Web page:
Today, April 10, 2018, is Equal Pay Day: the date in 2018 the average woman must work until in order to earn the same amount that a male counterpart earned in 2017. When we say “counterpart” we mean an employee with substantially equal skill, education and experience doing relatively the same work in a similar location. On average, women make 20% less than men – and black and Latina women earn even less.
The Equal Pay Act is an amendment to the Fair Labor Standards Act, the federal statutory scheme that applies to the payment of employee wages, among other things. It reads as follows:
No employer having employees subject to any provisions of this section shall discriminate, within any establishment in which such employees are employed, between employees on the basis of sex by paying wages to employees in such establishment at a rate less than the rate at which he pays wages to employees of the opposite sex in such establishment for equal work on jobs the performance of which requires equal skill, effort, and responsibility, and which are performed under similar working conditions, except where such payment is made pursuant to (i) a seniority system; (ii) a merit system; (iii) a system which measures earnings by quantity or quality of production; or (iv) a differential based on any other factor other than sex.
29 U.S.C. 206(d)(1).
While this provision purports to ensure equal pay for equal work, notice the big “except”. And one of the exceptions is quite vague: “a differential based on any other factor other than sex.” Well, that seems like it can cover a whole host of excuses when, in reality, the real reason for the pay disparity is discrimination. And, in practice, that's what happens. It's also not as easy as you might think to establish that workers are performing substantially equal jobs.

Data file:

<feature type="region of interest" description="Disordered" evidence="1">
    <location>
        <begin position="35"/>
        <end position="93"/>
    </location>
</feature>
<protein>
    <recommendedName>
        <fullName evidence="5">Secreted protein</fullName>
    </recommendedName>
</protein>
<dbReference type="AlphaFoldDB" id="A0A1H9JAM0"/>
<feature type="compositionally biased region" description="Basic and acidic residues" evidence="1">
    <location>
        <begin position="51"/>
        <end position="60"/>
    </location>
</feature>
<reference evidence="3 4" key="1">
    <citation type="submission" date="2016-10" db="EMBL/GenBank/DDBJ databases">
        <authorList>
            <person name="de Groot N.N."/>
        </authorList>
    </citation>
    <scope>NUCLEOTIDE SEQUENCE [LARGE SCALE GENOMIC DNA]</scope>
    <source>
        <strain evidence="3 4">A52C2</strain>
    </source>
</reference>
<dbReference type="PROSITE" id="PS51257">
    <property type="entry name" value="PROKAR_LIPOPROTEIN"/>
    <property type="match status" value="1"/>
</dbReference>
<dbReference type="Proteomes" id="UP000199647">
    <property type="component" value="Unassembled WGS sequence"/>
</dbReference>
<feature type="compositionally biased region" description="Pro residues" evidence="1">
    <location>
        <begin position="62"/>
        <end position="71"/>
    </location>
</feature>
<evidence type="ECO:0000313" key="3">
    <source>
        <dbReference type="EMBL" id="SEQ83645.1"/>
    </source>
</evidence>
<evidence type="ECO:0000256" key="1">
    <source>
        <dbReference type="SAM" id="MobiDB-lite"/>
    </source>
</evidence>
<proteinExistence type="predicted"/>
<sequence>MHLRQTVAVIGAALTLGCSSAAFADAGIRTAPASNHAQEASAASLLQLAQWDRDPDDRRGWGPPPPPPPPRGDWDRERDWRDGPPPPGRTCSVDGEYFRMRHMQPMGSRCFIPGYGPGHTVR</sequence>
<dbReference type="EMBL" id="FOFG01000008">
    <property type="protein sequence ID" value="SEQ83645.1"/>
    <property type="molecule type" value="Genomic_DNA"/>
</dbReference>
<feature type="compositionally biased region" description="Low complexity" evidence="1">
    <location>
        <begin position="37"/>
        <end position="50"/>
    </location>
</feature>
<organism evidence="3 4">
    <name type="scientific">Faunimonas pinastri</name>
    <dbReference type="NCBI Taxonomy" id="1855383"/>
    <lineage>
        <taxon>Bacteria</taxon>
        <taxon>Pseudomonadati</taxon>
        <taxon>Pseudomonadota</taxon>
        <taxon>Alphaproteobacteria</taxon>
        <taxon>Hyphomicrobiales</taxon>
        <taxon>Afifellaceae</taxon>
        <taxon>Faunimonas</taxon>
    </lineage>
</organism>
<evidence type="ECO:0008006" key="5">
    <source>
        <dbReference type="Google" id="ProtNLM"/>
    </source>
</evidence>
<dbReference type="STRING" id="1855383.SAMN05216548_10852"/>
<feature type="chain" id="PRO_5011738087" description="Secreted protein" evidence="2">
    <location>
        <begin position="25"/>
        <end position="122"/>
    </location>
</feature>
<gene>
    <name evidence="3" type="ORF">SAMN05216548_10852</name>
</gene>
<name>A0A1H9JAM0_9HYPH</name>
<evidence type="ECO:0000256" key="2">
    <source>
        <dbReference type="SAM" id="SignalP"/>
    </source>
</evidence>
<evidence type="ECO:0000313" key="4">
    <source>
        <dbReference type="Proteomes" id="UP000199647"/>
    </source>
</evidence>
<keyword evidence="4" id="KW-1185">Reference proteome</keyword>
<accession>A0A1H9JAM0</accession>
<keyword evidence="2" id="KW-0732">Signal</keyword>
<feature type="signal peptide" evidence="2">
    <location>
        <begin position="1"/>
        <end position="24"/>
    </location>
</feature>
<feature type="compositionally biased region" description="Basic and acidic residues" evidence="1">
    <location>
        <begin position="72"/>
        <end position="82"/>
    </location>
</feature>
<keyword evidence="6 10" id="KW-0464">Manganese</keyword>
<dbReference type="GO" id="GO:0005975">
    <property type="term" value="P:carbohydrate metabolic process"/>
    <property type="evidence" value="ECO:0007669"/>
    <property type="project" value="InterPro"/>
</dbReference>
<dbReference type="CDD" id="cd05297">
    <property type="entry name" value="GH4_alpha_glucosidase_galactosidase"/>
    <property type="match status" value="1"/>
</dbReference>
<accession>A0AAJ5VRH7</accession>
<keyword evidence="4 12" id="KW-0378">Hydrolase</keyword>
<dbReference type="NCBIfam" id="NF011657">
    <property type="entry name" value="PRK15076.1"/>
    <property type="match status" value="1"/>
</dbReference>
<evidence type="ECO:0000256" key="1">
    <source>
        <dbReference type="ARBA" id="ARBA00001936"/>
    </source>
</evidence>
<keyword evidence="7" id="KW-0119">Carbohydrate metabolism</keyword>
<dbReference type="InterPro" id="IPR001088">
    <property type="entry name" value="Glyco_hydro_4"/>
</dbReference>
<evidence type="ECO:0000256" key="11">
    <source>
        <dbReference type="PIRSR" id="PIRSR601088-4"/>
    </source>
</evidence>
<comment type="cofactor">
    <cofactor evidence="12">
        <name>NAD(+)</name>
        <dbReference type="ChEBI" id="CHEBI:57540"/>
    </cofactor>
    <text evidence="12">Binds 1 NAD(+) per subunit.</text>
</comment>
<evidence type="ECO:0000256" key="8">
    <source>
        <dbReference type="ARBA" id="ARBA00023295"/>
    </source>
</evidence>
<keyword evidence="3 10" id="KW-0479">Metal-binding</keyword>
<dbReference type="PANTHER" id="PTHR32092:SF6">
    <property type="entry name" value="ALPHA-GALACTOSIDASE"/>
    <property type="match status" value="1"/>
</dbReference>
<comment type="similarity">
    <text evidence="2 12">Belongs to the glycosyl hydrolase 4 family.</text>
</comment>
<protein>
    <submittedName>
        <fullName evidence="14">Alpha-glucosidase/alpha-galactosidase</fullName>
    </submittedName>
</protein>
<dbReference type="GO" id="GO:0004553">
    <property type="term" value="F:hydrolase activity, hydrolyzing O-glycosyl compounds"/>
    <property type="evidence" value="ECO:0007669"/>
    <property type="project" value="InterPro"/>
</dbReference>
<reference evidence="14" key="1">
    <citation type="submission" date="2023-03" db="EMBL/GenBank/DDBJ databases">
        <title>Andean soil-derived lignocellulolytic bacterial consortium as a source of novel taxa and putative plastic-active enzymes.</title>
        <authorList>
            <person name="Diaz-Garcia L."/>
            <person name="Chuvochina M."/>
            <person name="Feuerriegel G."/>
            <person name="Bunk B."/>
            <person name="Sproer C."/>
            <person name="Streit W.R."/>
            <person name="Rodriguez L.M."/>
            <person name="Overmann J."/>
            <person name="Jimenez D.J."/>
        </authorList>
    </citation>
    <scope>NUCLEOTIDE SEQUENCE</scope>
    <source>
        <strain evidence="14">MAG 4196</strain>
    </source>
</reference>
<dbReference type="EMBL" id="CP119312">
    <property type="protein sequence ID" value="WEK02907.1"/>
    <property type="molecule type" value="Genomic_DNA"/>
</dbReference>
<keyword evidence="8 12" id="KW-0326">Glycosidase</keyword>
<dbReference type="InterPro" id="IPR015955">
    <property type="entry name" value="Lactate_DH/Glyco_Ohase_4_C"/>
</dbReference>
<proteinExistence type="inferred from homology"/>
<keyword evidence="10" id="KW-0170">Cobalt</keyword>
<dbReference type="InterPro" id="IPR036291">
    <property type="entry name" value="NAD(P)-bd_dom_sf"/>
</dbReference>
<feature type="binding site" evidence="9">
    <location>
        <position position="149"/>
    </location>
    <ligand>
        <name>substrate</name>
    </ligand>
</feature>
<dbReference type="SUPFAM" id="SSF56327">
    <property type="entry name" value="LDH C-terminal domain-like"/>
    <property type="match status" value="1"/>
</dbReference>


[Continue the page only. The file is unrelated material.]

One “factor other than sex” courts have been dealing with is a woman's salary at a prior place of employment. Can that salary be used as a justification to pay a woman less than male counterparts at a new place of employment? Yesterday, the Ninth Circuit Court of Appeals, sitting en banc (meaning the entire 11-judge panel), held NO: prior salary is not a justification under the Equal Pay Act, in a win for women. Why is that important? Because if women are historically earning less than men, taking a prior (potentially discriminatory and low) salary into consideration just perpetuates the employee's inability to earn as much as similarly situated male employees.
New York has its own equal pay law that appears in the Labor Law. A couple of years ago, it was strengthened to remove some of the “excuses” employers could use to justify wage disparity. Another one of the changes prohibits employers from preventing employees from discussing salary information – because how is someone supposed to know they are being paid less than others or unfairly if employees aren't allowed to share salary information? Legislation has also been introduced to prohibit questions about prior salary from being asked in an interview to address the problem the Ninth Circuit just dealt with. New York City, which has its own human rights law, has passed a salary-history-question-ban.
Both the federal and state equal pay laws also have anti-retaliation provisions, meaning employers aren't allowed to take adverse employment action against you for complaining that your rights are being violated.
In addition to the equal pay laws, Title VII of the Civil Rights Act of 1964 and the New York State Human Rights Law prohibit discrimination on the basis of sex, which includes in the payment of wages, as well as retaliation for making complaints. If you feel you are being paid unfairly or have been retaliated against for making a complaint, give us a call. We are happy to see if we can help.